Two Sphaerogon prototypes were reviewed by the mourned Edward K. Kaprelian in the ambit of his article "Recent and Unusual German Lens Designs", published in June 1947 on the "Journal of the Optical Society of America", emphasizing the 210°  theorical angle of view of the V1936 n° 18. This lens: what an history's crossroad, isn't it?


As nothing dies completely, we can still find a Sphaerogon heritage in the Asahi Pentax Takumar fisheye 18mm f/11...

Another example of an extreme wideangle computed by Zeiss technicians during late '30s was the famous Pleon; consistent reports whisper about a massive utilization of this lens by Luftwaffen for aerial reconaissance during the last years of war, but - one more time - the effective and documented production flats almost near zero!


Recognizing the data about the Pleon, in the original project were included two embodiments: a fisheye 19,2mm (0,756") f/6,3 (180° on 6x6cm format) and a semi-fisheye 80,4mm (3,165") f/6,3 (136° on aerial picture formats, with a barrel distorsion limited to 49%); there was an 80mm (3,149") f/6,3 versuch strictly derived from the second embodiment but never produced; finally, two versions was planned for production: a 72,5mm (2,854") f/8 (semi-fisheye, with an angle of view of 152° and a barrel distorsion rated at 65,5%) and a 200mm f/6,3 (semi-fisheye for a bigger film format, with 136° and 49% barrel distorsion).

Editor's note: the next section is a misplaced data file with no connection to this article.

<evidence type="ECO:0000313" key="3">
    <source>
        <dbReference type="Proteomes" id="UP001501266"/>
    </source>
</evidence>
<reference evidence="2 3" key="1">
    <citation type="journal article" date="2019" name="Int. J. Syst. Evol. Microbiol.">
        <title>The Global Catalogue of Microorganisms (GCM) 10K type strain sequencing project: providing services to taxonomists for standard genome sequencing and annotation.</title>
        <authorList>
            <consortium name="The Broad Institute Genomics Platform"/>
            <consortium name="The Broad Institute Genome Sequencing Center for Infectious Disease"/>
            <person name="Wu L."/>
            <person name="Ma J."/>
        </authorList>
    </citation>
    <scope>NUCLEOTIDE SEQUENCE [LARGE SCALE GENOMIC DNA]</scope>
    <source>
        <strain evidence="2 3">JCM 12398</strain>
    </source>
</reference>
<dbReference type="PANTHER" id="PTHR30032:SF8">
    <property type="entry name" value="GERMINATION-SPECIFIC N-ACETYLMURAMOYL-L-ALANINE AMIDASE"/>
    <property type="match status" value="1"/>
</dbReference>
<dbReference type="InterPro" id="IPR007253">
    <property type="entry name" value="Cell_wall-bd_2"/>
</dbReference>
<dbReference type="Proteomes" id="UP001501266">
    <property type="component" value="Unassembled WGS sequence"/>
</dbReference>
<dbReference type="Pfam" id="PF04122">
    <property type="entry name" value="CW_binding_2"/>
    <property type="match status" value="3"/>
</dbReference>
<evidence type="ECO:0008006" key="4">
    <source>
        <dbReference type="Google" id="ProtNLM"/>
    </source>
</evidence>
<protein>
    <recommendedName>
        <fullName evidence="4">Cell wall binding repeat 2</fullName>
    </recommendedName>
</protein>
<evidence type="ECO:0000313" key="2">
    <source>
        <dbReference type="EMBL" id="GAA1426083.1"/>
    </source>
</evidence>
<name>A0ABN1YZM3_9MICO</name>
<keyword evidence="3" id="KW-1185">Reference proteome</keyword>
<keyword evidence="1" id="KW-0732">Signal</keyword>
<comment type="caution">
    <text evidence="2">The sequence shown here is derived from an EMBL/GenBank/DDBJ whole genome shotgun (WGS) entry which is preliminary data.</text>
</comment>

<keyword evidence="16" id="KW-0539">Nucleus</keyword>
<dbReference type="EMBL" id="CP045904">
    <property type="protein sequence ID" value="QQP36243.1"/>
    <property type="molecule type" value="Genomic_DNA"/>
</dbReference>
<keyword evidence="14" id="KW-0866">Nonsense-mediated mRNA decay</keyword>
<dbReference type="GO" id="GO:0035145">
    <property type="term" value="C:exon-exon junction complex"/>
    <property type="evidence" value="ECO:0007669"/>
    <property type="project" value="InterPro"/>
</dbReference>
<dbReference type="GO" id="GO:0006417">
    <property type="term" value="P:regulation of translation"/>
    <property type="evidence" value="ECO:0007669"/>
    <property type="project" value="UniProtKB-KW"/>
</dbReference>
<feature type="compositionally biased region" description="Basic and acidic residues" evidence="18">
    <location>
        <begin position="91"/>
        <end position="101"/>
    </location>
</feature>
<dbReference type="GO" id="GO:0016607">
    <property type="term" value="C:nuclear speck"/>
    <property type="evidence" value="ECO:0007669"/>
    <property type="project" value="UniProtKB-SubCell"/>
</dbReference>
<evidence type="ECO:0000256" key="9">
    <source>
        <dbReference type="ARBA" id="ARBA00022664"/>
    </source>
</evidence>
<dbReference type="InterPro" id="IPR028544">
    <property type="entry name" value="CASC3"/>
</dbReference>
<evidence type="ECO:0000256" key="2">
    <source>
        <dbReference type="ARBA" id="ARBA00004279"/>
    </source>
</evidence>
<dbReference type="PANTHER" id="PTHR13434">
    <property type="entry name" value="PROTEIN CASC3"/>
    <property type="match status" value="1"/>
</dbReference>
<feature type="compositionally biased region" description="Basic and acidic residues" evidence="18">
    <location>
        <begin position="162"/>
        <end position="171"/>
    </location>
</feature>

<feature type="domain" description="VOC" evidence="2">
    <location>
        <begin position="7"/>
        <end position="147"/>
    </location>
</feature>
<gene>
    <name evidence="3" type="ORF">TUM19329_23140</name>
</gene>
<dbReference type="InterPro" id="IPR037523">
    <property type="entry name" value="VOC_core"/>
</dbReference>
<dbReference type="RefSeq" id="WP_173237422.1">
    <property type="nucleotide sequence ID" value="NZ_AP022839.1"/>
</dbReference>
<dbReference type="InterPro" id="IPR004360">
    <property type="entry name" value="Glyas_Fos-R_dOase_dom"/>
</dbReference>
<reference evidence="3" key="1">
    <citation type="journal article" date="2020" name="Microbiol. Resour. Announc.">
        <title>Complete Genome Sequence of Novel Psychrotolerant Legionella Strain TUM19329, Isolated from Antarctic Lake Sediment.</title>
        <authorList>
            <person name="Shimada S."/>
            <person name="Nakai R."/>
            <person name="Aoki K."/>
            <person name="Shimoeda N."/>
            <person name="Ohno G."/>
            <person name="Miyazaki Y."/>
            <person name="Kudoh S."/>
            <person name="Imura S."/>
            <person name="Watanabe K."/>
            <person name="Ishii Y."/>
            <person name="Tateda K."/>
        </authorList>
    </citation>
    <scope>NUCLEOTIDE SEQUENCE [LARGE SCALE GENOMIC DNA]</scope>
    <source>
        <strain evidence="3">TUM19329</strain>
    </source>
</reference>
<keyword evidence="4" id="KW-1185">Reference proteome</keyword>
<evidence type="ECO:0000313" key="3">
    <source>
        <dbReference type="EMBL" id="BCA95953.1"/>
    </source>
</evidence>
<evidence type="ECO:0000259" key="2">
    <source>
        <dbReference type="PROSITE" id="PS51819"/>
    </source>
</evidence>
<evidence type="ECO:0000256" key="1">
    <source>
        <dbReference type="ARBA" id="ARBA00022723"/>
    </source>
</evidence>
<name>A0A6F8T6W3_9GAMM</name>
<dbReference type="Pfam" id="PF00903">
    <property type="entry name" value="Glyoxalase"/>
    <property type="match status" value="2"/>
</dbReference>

For the Pleon 72,5mm (2,854") f/8 was expected a 50 pieces production (between the serial numbers 2.801.301 and 2.081.350), but we have no evidence that the assembly lines effectively ran; about the gigantic Pleon 200mm f/6,3, only three exemplars was reportedly produced, and - about that - I can confirm the sighting of one exemplar in Wien in mid '90s.


The Pleon was computed by Robert Richter in 1938 as an evolution of it's previous masterpiece, the Topogon; Richter added a front member to the Topogon's nutshell and achieved a fisheye or semi-fisheye lens. The first embodiment of the patent shows a front glued triplet (with two flat surfaces) that's similar to some Sphaerogons' front members; it was optimized for a 19,2mm (0,756") focal lenght and can be labeled as a true fisheye; the front member includes two outer elements in dense Krown SK10 glass and a central element grinded from dense Flint SF2 glass. The second embodiment,  an 80,4mm (3,165"), is equipped with a simpler front module, with two glued lenses and a flat first surface. The most difficult task producing the Pleon relates to the reduced dimensions of the inner menisci in the rear "Topogon" module, whose huge curvature and thinnes (and the use of difficult to manage SF1 dense Flint glass) were truly time wasting and required particular tooling attentions.


The shorter among Pleons reaching the production stage was a 7,25cm - 72,5mm (2,854") f/8 lens that equipped the Zeiss Reihenbildkamera 7/1818; as you can notice, Richter neglected the 180° formula, whose standard fisheye projection was maybe too difficult to manage in an orthoscopic image while printing, and concentrated to the semi-fisheye option; this lens allowed a 152° angle of view with 65,5% barrel distorsion; the lens formula make use of three different kinds of glass with a budget-saving front lens produced with a common borosilicate Krown and equipped with an easy to grind flat surface. As said, the report talking about a 50 pieces production can't be endorsed.